On the Deep Dive we got to go to 32.4m deep (but don't tell the folks at PADI as we shouldn't have gone past 30m - shhh it can be a secret between us). After 20m there is the possibility you can get something called Nitrogen Narcosis when the level of nitrogen in your veins can make you disorientated and is therefore dangerous.
Apparently people do odd things like thinking that David Beckham really gives a stuff about improving football in the US and isn't just going there for the bags and bags of money...
We'd hoped to get to see some sharks on the Deep Dive. However the visibility was only about 3m compared to the normal 20 or so metres, so we got to see nada. If you want really great visibility April is the time to go when it's often as long as 50m, plus there's meant to be tons of Whale Sharks in early April.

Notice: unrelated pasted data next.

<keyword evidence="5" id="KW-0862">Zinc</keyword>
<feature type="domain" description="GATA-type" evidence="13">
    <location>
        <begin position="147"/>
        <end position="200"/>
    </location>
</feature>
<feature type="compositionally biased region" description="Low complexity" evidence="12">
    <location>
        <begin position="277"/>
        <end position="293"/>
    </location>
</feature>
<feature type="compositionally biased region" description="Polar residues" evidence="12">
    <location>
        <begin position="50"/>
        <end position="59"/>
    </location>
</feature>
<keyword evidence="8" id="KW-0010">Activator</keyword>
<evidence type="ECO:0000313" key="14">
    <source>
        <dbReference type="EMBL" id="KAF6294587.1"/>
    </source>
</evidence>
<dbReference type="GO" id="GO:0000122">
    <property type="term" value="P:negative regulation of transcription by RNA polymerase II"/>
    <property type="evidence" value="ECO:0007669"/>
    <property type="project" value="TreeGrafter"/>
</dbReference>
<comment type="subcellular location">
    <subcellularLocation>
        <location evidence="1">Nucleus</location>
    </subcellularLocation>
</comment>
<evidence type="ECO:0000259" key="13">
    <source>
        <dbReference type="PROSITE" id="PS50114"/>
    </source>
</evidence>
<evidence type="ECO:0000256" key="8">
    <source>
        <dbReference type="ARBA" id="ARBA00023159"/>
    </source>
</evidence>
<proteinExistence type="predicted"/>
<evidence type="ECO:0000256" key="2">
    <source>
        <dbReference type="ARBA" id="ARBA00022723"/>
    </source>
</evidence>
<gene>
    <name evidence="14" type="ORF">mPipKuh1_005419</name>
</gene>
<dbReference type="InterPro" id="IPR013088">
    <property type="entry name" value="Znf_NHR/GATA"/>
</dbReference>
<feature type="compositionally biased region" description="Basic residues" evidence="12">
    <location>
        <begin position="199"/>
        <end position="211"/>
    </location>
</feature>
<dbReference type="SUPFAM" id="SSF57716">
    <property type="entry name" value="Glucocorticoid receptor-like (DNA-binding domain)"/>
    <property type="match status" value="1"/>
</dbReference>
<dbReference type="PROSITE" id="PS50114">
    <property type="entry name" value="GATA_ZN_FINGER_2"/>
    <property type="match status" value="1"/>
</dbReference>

The night dive one was rather eerie as it was pitch black and all the light you had was from your flash lights which only shone up a smallish area. It's a little claustrophobic, which presumably is the reason why we all stayed together in such a tight group and kept swimming into each other. Wicked that you get to see different species of fish at night and they were so, so bright when you shone a light on them.
Our diving resort was right on the beach and there were quite a few restaurants and bars that backed onto this beach. There was one really cool one called 'Lotus Bar' that had tons of mats laid out on the beach so you could kick back and stare out at the water as the moonlight flickered off it, or stare at the stars in the crystal clear night.